3. Assist With Criminal Investigations
When we think of police officers, we usually think of the guys out in the field arresting criminals. However, most of us forget that there is an entire team of detectives working behind the scenes on criminal investigations. It takes several years of police work to become a detective, and most rookies work their butts off in hopes of one day getting that promotion.
Twitter has become an invaluable resource in criminal investigations because detectives can essentially go “undercover” just by signing into their department’s account. Unlike other sites, Twitter does not require users to approve their followers, which means that anyone with an account has access to their profile and all the information it contains. Detectives take full advantage of this to gather information about suspects, witnesses, people of interest, location data, conversations between suspects, and much more.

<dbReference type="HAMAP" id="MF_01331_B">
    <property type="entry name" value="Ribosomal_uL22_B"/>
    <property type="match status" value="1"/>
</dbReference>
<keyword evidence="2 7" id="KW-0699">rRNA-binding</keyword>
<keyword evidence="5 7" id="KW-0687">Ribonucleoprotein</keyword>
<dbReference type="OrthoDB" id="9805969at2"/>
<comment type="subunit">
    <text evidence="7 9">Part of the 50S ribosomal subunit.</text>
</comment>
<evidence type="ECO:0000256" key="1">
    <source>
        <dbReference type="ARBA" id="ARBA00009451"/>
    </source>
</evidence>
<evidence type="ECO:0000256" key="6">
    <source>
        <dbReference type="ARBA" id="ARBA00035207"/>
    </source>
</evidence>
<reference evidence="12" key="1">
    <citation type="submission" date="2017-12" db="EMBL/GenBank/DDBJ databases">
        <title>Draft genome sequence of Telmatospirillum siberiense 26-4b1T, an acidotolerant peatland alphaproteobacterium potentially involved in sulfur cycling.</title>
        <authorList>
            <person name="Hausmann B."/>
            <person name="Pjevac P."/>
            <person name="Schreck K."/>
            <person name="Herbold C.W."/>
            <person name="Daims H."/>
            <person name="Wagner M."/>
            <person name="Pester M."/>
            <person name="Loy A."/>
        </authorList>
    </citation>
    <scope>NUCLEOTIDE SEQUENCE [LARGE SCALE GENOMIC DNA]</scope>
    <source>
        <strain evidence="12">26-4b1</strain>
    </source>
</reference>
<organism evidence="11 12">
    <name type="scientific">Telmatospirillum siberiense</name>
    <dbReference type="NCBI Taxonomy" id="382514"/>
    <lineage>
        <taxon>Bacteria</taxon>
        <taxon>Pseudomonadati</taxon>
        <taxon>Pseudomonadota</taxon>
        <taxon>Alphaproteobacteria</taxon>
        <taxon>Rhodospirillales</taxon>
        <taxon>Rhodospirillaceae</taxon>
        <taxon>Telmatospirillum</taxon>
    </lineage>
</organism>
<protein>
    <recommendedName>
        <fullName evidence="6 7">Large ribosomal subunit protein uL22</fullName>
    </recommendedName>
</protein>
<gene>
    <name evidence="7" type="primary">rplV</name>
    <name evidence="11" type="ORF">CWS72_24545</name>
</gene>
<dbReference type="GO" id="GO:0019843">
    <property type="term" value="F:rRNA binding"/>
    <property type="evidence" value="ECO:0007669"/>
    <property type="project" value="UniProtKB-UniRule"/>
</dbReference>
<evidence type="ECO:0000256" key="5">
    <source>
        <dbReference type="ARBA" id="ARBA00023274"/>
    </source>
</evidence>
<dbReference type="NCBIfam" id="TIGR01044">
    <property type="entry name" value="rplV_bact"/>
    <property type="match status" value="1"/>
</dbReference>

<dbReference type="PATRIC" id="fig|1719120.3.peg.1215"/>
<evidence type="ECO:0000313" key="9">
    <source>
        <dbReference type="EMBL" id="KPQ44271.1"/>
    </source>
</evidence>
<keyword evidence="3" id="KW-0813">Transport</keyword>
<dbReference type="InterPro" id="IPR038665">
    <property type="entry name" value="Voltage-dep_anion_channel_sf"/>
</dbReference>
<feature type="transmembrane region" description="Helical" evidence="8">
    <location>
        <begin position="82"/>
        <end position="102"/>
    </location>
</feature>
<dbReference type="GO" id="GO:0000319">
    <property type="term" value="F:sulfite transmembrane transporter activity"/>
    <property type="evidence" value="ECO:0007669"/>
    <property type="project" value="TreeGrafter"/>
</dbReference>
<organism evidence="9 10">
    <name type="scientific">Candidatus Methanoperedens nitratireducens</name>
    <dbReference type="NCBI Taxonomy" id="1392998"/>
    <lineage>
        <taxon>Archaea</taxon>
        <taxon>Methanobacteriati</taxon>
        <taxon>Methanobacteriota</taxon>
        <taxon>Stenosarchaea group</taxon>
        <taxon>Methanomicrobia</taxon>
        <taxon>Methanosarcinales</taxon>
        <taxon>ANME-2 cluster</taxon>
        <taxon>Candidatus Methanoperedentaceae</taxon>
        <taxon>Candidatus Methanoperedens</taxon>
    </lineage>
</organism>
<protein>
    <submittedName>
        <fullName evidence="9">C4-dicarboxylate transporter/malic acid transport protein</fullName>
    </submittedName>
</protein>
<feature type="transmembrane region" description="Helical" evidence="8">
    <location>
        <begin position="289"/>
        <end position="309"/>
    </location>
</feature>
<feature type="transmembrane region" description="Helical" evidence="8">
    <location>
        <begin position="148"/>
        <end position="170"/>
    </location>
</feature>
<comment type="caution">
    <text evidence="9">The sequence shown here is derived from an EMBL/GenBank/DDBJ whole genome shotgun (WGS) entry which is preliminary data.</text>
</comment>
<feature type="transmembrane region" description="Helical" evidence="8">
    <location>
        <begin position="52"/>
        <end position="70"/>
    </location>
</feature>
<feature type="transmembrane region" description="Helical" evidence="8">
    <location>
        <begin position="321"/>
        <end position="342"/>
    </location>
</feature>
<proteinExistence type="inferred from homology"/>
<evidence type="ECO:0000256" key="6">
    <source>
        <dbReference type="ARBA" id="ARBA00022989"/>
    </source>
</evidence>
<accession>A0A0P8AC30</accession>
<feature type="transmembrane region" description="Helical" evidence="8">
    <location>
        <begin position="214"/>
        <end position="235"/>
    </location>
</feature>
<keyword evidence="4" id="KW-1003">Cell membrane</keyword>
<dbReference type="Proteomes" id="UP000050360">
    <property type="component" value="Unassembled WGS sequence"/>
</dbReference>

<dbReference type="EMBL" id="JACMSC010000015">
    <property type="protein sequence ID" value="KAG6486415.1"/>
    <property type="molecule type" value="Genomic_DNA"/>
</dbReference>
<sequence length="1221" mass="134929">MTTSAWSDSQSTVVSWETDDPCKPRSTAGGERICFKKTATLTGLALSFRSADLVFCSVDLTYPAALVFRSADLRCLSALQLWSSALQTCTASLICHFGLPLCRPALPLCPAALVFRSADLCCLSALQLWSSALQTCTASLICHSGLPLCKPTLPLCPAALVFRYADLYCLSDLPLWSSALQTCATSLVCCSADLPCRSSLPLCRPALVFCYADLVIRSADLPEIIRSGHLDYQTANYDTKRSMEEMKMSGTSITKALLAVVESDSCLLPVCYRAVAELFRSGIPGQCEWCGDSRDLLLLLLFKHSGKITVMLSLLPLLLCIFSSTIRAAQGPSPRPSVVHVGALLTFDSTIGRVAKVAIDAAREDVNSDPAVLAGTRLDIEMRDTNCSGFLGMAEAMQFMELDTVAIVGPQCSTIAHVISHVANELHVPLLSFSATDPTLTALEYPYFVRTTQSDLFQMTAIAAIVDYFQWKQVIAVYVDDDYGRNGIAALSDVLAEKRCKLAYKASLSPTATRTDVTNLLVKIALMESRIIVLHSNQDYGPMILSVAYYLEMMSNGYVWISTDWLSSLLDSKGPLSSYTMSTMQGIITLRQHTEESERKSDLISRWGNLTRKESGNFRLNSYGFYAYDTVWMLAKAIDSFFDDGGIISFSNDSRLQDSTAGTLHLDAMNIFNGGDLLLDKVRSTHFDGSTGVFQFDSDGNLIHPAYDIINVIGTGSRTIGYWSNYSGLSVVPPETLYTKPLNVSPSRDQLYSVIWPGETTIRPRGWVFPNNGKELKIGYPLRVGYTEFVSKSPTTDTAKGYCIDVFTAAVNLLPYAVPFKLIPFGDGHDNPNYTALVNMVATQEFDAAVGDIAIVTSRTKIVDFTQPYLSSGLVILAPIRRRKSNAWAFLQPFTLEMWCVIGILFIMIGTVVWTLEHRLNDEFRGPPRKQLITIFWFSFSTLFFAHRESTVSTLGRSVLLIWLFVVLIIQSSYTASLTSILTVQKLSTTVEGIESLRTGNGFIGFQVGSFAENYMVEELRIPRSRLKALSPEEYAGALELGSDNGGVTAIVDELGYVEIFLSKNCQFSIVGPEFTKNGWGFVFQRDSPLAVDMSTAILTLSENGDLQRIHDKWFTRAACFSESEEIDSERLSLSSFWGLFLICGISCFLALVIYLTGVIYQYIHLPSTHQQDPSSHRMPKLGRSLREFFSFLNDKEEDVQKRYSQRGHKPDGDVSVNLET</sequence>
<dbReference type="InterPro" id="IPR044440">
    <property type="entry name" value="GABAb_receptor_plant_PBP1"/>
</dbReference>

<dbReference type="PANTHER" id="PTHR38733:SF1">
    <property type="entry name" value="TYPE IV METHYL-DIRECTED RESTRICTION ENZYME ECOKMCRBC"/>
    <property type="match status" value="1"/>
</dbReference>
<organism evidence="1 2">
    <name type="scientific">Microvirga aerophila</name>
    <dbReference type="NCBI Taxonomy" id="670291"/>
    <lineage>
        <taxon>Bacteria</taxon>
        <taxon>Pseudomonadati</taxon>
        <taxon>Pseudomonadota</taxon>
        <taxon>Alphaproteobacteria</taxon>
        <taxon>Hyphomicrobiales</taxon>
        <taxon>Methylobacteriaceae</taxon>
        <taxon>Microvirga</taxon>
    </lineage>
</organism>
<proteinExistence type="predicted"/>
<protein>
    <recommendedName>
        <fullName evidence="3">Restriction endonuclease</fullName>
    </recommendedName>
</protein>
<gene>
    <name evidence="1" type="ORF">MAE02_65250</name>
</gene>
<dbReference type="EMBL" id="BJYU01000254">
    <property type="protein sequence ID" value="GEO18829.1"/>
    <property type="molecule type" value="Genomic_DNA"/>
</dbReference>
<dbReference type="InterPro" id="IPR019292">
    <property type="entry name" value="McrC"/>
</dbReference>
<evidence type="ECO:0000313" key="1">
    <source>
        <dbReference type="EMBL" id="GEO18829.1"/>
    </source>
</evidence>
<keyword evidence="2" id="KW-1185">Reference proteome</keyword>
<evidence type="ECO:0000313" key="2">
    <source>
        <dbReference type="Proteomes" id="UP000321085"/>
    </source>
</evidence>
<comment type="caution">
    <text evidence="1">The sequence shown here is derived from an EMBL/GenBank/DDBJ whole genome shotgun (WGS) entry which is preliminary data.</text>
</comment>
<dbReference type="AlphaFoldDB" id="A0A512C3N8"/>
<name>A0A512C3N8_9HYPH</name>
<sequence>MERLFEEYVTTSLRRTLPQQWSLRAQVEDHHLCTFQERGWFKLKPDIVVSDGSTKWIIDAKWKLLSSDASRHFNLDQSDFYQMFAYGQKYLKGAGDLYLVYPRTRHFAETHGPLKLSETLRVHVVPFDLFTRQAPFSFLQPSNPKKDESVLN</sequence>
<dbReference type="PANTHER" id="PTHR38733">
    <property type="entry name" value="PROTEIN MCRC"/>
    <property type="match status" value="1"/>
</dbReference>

Baltimore Maryland has been fighting a losing battle against hardcore street gangs like The Black Guerrilla Family for years. The reduction of gang-related activity is one of the top priorities of the Baltimore Police Department (@BaltimorePolice), and they’ve turned to Twitter to help with their efforts. Officers keep track of the coded language used by street gangs so that they can track member activity based on a search of certain keywords.
This method allows detectives to obtain pertinent information from various Twitter feeds such as the true identity of members, evidence of prior crimes, meeting locations, and plans to carry out future crimes. By tracking and categorizing this data, detectives can relay the information to officers in the field who can stop the gang before they’re able to commit an offense.
Do YOU follow your local police department on Twitter? If so, do you think social media has a positive effect on public safety? We’d love to hear your thoughts. Let us know in the comments!
Ashley Welter is a writer and social media manager for Instant Checkmate, one of the world’s largest people search engines. She specializes in covering topics related to social media security, marketing, and brand development. For updates on her latest articles, follow @instntcheckmate on Twitter.